‘Alleged IS chemical weapon attacks have more psychological than tactical effect’

© Bassam Khabieh
The chemical weapons may have been smuggled over the border from supporters, for example, either via Turkey, or perhaps Iraq. They may have been seized from an old stockpile in Iraq, says Charles Shoebridge, security analyst and former British army officer

According to the report released by the [Organisation for the Prohibition of Chemical Weapons [OPCW] mustard gas was used during fighting between IS and other militant groups in Syria in August 2015.

RT: Where did Islamic State get their chemical weapons from?

Charles Shoebridge: Well, assuming that this was IS - and it seems a fair assumption given the witness statements at that time, and who was allegedly firing these weapons, which have now been confirmed by the OPCW [Organization for the Prohibition of Chemical Weapons] and others to have contained mustard agent. There are a number of possible sources. Some have used IS’s alleged and it would now appear proven use of mustard agent as what they call proof that Bashar al-Assad in Syria did not hand over all of his mustard agent. Of course, al-Assad had mustard agent as part of his chemical weapons arsenal. But the OPCW itself - if you like the worldwide ‘watchdog’ for this area of warfare - has confirmed that by and large certainly Syria has complied with its part in handing over all its weapons. So it is seems unlikely that these substances have come from a Syrian stockpile. They may have been smuggled over the border from supporters - either via Turkey, or perhaps Iraq. They may have been seized from an old stockpile in Iraq.  Although, again that seems unlikely given that it’s been a long time since the Iraq war in 2003 after which you would have thought that American and other forces may have detected these stockpiles if they existed.

But another option that is certainly plausible is that they manufacturing, at least in small quantities, this agent itself. Certainly that is the belief I think of many in the international intelligence community, and some in the US intelligence community have gone public with that suspicion that actually IS - with the help perhaps of some outside powers - are manufacturing this in small quantities. 

RT: How hard would it be for them to manufacture themselves? How hard is it to get the components necessary to do that?

CS: Well, I don’t speak as a chemical engineer, but certainly it would seem to be the case that given a certain basic level of training, perhaps a basic level of experimentation - and of course with the internet available and also with everyday chemicals - that this substance can be manufactured. It is not as easy to produce as something like chlorine, which has multiple uses, multiple uses in everyday use.

Nonetheless, experts agree that it is capable of being produced in small quantities and indeed even scaled up to large quantities were the facilities to exist. Those facilities - if they are not interfered with, by, for example, action of US-Russian Syrian airstrikes and other assaults - the materials are available, they can be used and this substance can be produced. But it is still questionable the effectiveness to which this can be put in the military context... it is actually the effects on civilians that are most concerning, I think.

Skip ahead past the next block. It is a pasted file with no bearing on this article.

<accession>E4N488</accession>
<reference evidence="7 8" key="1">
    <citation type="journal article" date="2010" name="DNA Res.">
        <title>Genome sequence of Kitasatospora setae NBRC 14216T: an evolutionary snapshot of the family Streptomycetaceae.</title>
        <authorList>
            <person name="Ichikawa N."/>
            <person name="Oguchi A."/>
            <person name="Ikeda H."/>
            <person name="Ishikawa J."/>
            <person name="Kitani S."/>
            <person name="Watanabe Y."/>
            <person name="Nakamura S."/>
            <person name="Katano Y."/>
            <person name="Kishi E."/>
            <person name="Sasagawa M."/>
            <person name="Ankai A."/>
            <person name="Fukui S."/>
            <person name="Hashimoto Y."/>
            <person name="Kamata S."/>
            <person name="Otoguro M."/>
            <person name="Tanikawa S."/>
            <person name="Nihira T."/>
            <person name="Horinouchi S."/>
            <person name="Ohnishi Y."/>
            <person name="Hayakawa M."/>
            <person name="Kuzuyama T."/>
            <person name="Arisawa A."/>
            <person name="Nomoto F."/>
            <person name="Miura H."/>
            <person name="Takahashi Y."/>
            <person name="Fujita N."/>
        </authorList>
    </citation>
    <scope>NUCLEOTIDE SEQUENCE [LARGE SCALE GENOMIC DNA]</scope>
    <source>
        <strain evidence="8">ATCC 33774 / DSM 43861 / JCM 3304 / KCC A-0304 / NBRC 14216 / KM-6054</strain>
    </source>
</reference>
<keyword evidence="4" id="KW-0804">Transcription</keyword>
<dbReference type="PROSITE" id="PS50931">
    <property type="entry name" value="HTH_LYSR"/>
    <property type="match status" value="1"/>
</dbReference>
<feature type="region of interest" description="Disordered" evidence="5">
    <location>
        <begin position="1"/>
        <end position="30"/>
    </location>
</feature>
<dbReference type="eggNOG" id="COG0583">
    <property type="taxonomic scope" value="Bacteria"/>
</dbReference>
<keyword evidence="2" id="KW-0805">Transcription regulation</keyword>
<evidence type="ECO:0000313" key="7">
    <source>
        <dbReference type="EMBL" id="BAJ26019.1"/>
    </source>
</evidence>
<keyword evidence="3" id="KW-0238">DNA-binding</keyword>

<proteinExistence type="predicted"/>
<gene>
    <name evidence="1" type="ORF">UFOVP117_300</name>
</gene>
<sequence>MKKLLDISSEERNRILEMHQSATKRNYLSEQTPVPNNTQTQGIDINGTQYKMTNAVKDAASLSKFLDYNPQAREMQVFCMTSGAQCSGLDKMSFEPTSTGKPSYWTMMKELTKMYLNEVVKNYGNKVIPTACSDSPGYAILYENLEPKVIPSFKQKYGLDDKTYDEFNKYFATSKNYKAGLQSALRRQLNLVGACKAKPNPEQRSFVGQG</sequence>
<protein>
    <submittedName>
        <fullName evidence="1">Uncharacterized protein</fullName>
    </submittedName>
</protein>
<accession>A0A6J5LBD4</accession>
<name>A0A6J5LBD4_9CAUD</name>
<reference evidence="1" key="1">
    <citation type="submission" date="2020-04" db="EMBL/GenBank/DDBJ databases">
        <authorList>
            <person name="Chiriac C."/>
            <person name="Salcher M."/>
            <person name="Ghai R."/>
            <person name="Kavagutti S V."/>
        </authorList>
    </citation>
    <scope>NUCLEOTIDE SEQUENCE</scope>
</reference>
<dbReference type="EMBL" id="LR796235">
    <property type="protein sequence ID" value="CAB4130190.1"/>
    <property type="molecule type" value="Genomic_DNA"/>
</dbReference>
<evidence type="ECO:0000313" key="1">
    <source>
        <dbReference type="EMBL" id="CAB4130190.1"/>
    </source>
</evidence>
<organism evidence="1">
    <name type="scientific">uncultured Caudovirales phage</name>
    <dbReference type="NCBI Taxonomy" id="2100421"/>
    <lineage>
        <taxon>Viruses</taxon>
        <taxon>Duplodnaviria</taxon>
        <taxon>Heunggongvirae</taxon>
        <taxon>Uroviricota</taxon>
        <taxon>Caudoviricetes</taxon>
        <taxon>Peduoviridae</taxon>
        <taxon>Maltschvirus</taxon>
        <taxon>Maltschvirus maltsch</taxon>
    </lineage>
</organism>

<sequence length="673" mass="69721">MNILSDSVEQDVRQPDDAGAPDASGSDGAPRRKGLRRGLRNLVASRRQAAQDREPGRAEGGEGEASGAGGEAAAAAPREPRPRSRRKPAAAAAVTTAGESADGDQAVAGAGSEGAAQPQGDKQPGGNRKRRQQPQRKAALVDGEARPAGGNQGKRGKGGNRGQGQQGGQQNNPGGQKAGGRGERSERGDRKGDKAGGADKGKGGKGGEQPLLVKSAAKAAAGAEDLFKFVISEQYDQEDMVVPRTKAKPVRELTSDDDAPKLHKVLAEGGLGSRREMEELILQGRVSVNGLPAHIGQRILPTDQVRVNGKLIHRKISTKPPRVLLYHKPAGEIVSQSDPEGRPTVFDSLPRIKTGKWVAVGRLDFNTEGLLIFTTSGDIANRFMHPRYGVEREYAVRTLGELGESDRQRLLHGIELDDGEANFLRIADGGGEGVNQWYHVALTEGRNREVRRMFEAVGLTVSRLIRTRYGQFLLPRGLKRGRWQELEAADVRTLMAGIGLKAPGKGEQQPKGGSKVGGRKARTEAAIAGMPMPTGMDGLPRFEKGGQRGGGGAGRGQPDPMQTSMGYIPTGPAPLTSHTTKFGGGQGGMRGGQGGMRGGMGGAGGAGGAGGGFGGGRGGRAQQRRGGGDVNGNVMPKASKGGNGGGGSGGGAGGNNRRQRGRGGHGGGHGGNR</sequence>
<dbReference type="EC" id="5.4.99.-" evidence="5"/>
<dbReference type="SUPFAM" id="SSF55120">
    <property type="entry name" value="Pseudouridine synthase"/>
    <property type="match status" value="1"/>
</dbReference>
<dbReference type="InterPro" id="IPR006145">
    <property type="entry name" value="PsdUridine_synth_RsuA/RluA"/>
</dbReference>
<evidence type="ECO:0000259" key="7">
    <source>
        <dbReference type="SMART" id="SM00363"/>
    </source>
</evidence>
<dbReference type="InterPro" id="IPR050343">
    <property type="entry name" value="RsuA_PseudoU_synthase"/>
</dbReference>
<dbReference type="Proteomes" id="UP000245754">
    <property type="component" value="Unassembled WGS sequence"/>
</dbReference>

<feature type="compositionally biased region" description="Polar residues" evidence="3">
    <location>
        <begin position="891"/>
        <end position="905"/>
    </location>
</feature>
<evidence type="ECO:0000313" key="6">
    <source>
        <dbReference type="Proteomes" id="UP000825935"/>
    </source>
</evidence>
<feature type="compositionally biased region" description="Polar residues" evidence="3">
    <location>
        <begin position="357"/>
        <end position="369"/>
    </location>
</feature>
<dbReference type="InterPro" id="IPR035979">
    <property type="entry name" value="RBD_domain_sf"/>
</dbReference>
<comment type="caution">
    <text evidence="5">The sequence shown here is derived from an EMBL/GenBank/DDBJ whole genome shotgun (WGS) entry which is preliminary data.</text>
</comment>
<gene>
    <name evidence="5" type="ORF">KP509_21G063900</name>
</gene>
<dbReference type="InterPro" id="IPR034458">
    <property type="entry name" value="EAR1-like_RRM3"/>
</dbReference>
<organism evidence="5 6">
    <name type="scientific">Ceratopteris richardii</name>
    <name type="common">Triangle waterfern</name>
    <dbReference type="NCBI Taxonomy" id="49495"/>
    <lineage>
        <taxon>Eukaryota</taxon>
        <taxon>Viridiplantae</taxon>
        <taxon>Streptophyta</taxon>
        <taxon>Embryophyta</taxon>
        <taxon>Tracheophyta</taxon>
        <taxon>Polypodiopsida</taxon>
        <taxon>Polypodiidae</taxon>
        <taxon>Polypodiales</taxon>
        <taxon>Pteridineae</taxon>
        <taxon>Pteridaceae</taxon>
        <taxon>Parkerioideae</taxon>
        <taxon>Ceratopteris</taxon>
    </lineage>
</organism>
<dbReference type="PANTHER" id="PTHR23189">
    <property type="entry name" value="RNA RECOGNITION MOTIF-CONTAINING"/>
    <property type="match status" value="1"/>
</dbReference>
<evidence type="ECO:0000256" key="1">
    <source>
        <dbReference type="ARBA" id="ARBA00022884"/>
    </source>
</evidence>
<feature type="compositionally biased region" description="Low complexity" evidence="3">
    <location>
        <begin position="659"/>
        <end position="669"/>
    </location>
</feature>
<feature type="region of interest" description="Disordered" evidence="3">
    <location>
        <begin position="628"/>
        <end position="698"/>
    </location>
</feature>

© Bassam Khabieh

RT: Does the possession of the chemicals have a significant effect on ISIS’s tactical approach and also upon how effective they are in combat?

CS: Yes, it is a good question, because generally speaking the kind of chemical weapons that have been alleged to have been used in Syria and in Iraq are not particularly effective in a combat situation. One can take as an exception that of nerve agents that were used allegedly by Assad’s side, but also there are suggestions that it was used by the rebel side in Ghouta in Syria in 2013, when many hundreds of people died. But these kind of weapons are being used on a very sporadic basis in Syria since that incident really are using substances such as chlorine and now  mustard agent, and others, which, generally speaking, are not particularly effective and certainly are not effective weapons. They are not battle-field changing weapons, strategy-defining weapons unless they are used in massive quantities. And nobody is suggesting that they have been used in this way, or that there is any capability in producing it.

Nonetheless, there are very fearsome weapons – they have definitely a psychological impact. But the fact remains that for example even these weapons that were used and it’s now been proved by the OPCW to have contained mustard agent back in August of this year. But the likelihood is that had those weapons contained only explosives and shrapnel as do all conventional weapons [non chemical weapons], it is quite likely the injuries and fatalities would have been the same, if not worse. So we do need to keep these claims in context, but also we need to keep in mind the context of the Syrian war, in particular, where for many years there have been claim and counter-claim in a very sophisticated propaganda war as to which side of the many sides in the Syrian conflict, and indeed now the Iraqi conflict as well, are using these weapons.

The statements, views and opinions expressed in this column are solely those of the author and do not necessarily represent those of RT.